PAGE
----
Of course, such comparisons need qualification. They don't, for example, reflect different national tastes. Germans prefer extra leisure. The Japanese value solicitious clerks in their stores. Both differences depress reported output (GDP) and productivity. Still, the gaps are too big to be statistical flukes. How can they be squared with, say, Japan's success in industries like autos?

Easy. ""Japan has a dual economy,'' says Bill Lewis of McKinsey. ""About 40 percent of their manufacturing sector is truly world class,'' but much of the rest is dreadful. In food processing, capital productivity is only 64 percent of the U.S. level. And non-manufacturing, about 70 percent of the economy, is worse. For electric utilities, capital productivity is 49 percent of the U.S. level. The same is also, to some extent, true of Germany. In telecommunications, its capital productivity is 38 percent of the American level.

One obvious conclusion is that neither the Japanese nor the Germans have perfected an ""economic model'' that outperforms the American. Both countries have tried to control economic growth through regulations, cartels, subsidies and protections. The American system is more open and chaotic, with sharper ambitions and insecurities. Though often wasteful, it's less so than the alternatives, because mistakes are more rapidly punished by the market than by bureaucrats, politicians or cartels.

The U.S. stock and bond markets -- ruthlessly and relentlessly pressuring managers to be profitable -- compel better use of capital than German and Japanese banks, which play a pivotal role in allocating those societies' investment funds. Extra competition generally spurs higher U.S. productivity. In Germany, informal quotas have shielded automakers from Japanese competition. But the capital productivity of the German auto industry is 65 percent of that of American carmakers.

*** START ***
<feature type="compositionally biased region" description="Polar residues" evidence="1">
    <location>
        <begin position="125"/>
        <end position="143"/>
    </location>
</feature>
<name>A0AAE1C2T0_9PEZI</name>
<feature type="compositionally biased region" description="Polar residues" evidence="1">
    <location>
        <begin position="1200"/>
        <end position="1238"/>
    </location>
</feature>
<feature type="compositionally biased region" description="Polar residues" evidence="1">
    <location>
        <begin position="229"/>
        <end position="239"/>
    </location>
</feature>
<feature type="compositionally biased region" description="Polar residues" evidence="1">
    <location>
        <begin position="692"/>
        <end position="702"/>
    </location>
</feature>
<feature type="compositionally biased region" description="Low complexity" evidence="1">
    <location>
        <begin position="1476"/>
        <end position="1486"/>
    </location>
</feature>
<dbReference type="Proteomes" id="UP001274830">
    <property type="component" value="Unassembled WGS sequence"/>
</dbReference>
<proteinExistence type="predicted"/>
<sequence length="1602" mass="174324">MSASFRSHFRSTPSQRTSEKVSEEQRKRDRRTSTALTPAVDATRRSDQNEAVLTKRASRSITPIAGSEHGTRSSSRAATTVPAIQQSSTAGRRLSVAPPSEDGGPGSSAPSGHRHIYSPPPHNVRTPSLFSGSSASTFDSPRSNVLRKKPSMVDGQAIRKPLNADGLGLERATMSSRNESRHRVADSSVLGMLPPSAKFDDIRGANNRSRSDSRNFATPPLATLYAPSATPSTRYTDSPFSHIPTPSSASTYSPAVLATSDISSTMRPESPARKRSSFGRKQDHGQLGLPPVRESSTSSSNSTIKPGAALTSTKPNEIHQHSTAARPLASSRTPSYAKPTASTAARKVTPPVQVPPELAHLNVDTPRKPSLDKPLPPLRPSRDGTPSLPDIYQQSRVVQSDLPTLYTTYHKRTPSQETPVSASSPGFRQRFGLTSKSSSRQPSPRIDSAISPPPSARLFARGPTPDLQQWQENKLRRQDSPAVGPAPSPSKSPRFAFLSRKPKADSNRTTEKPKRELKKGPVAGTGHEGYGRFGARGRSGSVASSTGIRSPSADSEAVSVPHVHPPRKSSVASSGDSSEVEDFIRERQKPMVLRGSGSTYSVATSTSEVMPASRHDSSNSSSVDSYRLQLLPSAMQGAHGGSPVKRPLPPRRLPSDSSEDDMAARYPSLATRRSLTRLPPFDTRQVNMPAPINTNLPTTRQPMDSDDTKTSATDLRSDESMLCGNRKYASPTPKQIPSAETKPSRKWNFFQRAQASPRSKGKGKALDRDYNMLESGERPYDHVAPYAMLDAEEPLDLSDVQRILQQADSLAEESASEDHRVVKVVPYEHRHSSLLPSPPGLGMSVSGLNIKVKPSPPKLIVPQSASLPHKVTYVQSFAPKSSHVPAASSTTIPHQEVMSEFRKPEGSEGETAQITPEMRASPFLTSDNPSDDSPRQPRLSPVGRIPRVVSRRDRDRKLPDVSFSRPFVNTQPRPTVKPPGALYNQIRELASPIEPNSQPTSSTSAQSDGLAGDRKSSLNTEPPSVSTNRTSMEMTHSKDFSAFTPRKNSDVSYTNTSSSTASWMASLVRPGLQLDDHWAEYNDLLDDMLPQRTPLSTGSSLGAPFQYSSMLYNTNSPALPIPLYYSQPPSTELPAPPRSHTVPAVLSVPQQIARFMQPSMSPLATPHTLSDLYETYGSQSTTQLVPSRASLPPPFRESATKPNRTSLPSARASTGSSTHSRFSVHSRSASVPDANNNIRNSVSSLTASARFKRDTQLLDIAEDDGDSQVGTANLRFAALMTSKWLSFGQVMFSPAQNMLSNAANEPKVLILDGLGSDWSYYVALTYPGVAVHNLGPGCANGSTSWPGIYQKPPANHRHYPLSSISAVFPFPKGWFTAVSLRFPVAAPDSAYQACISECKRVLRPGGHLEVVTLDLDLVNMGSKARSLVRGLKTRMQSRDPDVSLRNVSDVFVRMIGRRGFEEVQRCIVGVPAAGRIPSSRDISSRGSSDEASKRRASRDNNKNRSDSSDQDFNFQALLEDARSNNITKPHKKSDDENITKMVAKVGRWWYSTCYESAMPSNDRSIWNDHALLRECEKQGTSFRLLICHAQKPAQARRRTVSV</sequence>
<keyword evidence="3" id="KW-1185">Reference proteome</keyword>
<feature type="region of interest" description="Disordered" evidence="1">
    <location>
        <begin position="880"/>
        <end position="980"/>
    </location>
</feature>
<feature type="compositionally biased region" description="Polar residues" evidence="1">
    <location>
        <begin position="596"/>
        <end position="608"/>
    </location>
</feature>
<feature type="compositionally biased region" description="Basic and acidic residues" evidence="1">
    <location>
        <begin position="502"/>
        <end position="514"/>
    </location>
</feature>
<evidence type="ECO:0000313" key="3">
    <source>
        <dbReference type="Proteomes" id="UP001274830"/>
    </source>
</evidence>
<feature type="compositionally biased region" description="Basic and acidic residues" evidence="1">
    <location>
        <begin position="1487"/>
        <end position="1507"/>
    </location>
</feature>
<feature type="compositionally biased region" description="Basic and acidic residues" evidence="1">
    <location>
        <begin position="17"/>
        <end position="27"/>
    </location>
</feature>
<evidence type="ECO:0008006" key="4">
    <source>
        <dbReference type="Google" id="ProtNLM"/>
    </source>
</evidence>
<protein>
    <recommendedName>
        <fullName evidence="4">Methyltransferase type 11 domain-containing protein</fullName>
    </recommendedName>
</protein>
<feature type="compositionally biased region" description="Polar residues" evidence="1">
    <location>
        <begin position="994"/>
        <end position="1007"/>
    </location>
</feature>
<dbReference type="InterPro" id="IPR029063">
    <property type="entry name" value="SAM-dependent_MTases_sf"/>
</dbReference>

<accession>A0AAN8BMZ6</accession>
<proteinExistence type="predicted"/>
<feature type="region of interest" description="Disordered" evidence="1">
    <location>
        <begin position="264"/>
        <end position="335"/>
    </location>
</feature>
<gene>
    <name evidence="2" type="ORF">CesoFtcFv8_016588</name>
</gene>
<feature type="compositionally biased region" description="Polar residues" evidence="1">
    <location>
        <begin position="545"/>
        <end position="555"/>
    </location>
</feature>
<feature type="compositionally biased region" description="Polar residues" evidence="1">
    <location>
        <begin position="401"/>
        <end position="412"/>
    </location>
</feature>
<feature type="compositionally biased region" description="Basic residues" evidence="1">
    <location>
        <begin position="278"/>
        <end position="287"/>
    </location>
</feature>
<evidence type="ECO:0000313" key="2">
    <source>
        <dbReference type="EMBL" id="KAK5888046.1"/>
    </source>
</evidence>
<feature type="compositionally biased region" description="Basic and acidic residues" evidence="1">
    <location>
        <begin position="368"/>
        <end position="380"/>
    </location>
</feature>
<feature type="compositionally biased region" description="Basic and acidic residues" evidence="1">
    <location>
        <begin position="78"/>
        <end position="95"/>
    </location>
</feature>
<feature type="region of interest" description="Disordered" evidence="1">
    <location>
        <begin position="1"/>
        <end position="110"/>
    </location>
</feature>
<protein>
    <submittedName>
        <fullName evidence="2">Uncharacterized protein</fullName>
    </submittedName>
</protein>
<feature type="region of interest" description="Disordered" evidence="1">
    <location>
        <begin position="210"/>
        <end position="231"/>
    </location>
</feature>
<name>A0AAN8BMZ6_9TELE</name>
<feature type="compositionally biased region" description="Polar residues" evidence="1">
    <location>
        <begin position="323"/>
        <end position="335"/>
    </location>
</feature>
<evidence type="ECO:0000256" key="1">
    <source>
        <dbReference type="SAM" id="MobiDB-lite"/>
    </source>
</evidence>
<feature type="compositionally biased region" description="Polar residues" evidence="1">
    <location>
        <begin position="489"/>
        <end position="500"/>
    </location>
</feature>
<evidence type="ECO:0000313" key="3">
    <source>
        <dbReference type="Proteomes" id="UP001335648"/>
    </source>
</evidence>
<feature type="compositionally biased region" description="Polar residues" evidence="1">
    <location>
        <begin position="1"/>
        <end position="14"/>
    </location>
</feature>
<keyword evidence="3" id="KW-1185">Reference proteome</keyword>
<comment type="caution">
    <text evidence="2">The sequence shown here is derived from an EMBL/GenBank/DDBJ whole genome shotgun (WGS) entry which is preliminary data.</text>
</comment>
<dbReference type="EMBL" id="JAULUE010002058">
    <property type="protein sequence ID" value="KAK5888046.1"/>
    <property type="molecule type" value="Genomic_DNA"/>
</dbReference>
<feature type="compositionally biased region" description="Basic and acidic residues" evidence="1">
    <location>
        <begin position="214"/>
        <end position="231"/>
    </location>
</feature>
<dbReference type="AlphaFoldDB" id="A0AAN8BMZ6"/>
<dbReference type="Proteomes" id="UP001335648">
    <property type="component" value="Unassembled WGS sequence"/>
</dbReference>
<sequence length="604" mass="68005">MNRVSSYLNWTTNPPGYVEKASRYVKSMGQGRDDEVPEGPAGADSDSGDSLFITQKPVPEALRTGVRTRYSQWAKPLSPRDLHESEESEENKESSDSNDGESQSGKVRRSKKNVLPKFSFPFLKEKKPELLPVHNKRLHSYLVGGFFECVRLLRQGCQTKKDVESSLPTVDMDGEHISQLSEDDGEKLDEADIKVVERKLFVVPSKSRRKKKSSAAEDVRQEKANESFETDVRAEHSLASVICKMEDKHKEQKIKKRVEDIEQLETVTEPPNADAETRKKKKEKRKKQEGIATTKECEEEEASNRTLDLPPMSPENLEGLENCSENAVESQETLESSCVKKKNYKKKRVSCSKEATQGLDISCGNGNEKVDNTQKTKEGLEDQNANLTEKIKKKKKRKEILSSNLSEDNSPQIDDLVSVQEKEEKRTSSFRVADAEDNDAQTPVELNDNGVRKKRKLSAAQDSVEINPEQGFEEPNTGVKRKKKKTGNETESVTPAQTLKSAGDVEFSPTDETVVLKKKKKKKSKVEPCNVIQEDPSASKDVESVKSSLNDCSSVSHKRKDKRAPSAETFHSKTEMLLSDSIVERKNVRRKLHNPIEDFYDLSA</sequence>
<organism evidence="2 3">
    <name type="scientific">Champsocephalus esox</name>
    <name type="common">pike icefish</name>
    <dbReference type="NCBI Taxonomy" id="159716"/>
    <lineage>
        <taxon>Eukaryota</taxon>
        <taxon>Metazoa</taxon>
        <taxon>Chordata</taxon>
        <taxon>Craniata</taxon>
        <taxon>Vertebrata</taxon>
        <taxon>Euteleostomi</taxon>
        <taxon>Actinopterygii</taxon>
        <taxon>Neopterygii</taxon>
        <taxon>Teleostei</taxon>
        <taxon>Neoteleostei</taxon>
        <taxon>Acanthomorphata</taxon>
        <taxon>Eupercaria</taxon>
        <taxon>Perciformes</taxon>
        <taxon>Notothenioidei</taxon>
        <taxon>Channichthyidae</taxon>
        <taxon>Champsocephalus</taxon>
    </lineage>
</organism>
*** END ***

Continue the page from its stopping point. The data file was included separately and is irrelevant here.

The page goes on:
As for the ""savings gap,'' it mostly reflects economists' and politicians' quest for relevance. Saving is made to seem scarce by the use of misleading concepts like ""net savings.'' This reduces total saving by depreciation: obsolescence. The idea is that we're just replacing stuff that's worn out and not increasing the investment base. This has a textbookish appeal that ignores the fact that new investment -- a CT scan for an X-ray machine -- is often totally unlike the old. U.S. investment is made to seem trivial, when in 1995 it exceeded $1 trillion. (Indeed, some economists think that investment has increased too rapidly and that the excess, resulting in surplus capacity, may trigger the next recession.)

All sorts of policies are promoted as tonics for our alleged ""undersaving.'' Some, such as balancing the budget or simplifying the tax code, are desirable. But all are oversold as quick ways to raise economic growth and incomes. Similar arguments, incidentally, are made for increased government spending for education and research, also areas of supposed ""underinvestment.'' There's a seductive simplicity to these pitches marred only by the fact that they overlook the common-sense lesson of Germany and Japan: it's not just how much, but also how well, we invest that counts.